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Lisbon Campground online reservation system upgrade put on hold

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LISBON — The town is holding off on plans to install an online registration system at the Lisbon Beach and Campground in the wake of public outcry.

Lisbon resident Julie L. Snyder delivered a petition to the Town Council with 316 signatures in opposition to the proposed software change at Thursday’s meeting.

“It’s a family campground now,” Mrs. Snyder said. “We do not want the reservations to go online; we want (campground director) Michael O’Neil to be able to view the applications in advance.”

Mrs. Snyder said when she first started going to the campground, police often would be called in to break up big parties. Mr. O’Neil, she said, has cleaned up the campground and an automated reservation system could allow people who have been banned to slip back in.

Mr. O’Neil said he doesn’t want to lose control of who camps at the beach, but said if an online reservation system allows him to accept or reject requests it could work so long as he is still able to be flexible about keeping large parties together.

Councilor Susan M. Duffy said an online system would still give Mr. O’Neil the ability to cancel reservations from people who have been banned from the campsite.

Ms. Duffy said the council is going to continue looking at online reservation systems, but won’t move ahead this year.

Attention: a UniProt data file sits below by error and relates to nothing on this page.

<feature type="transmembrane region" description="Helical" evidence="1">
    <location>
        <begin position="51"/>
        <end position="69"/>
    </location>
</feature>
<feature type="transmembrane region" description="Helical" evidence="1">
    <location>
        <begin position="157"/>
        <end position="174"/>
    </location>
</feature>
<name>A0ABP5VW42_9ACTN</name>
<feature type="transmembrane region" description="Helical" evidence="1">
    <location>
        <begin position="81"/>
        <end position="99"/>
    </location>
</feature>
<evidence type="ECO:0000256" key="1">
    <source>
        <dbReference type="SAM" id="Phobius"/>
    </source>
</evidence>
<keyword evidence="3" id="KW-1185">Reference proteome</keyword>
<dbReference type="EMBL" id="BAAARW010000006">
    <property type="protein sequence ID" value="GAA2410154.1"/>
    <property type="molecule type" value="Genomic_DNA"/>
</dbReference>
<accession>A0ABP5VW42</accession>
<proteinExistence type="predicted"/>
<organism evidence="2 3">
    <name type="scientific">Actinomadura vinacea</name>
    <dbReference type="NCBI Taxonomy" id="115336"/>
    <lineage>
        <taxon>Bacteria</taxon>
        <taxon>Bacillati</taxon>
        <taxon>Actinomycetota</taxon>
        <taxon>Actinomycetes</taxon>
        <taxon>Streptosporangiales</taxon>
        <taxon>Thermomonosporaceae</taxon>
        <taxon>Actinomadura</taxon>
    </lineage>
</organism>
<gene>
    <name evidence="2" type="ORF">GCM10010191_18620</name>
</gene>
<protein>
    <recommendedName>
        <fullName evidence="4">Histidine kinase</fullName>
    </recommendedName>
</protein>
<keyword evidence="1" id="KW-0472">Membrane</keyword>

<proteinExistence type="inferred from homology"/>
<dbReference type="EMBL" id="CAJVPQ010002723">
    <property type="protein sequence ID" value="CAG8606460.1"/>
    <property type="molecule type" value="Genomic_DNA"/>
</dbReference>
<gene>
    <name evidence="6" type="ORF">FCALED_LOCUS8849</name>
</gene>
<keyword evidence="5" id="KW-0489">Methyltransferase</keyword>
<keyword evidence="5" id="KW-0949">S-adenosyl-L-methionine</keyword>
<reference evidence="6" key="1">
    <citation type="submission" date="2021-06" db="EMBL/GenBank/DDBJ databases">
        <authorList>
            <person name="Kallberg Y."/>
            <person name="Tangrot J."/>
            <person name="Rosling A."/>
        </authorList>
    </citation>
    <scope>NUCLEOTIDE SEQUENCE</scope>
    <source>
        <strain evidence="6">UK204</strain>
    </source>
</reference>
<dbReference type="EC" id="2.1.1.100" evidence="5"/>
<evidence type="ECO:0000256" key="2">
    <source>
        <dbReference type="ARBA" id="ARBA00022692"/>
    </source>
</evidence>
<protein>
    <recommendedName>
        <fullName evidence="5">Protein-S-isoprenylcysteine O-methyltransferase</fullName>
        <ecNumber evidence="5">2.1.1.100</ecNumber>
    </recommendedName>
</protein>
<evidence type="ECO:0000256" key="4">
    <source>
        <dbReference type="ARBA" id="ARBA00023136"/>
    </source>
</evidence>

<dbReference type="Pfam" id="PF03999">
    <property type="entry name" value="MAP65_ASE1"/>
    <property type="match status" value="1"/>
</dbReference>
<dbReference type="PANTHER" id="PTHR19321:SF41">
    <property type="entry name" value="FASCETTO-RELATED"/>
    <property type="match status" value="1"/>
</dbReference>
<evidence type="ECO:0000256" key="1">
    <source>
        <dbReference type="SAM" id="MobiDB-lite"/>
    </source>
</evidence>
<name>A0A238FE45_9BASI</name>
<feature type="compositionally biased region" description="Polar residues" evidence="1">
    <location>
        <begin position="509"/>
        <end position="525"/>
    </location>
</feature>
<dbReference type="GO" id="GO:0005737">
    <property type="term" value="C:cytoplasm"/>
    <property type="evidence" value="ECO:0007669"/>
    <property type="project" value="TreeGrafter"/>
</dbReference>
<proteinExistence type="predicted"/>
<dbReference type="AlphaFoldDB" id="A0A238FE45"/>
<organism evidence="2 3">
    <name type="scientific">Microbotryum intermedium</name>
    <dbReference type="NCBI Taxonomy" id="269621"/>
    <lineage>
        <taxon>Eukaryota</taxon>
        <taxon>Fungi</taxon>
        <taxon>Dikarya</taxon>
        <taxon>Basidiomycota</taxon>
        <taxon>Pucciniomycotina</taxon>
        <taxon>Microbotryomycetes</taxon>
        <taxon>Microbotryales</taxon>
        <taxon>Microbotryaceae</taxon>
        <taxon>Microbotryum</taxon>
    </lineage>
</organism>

The town will give concerned residents the ability to look at any computerized system they feel is best before they implement it, Ms. Duffy said.

Residents at Thursday’s meeting also expressed concern with what they described as a critical view by the town toward the beach and campground.

Referring to discussion by councilmen Alan D. Dailey and Nathanael Putney at April’s meeting regarding the possible sale of the campground at some point in the next several years, residents pointed out that the campground is making a profit.

Mrs. Snyder pointed out that last year the campground made the town $28,000.

“It has never been run better,” said Newell T. Martin, a longtime camper. “It has never been a nicer place to be than it is right now. The beach is self-sustaining; it makes money.”

Mr. Martin said the beach and campground is “the only asset the town of Lisbon has. We want it left alone.”

Mr. Dailey said the discussion regarding the possible sale of the campground was started because the council worries that money from the New York Power Authority will run out soon.

The town has roughly $190,000 in Power Authority money, Mr. Dailey said.

“When (the cost of the campground) starts coming onto the general public, that’s the time we need to have a discussion about finding something else to do,” he said.

Mrs. Duffy said there currently are no intentions to sell the beach.

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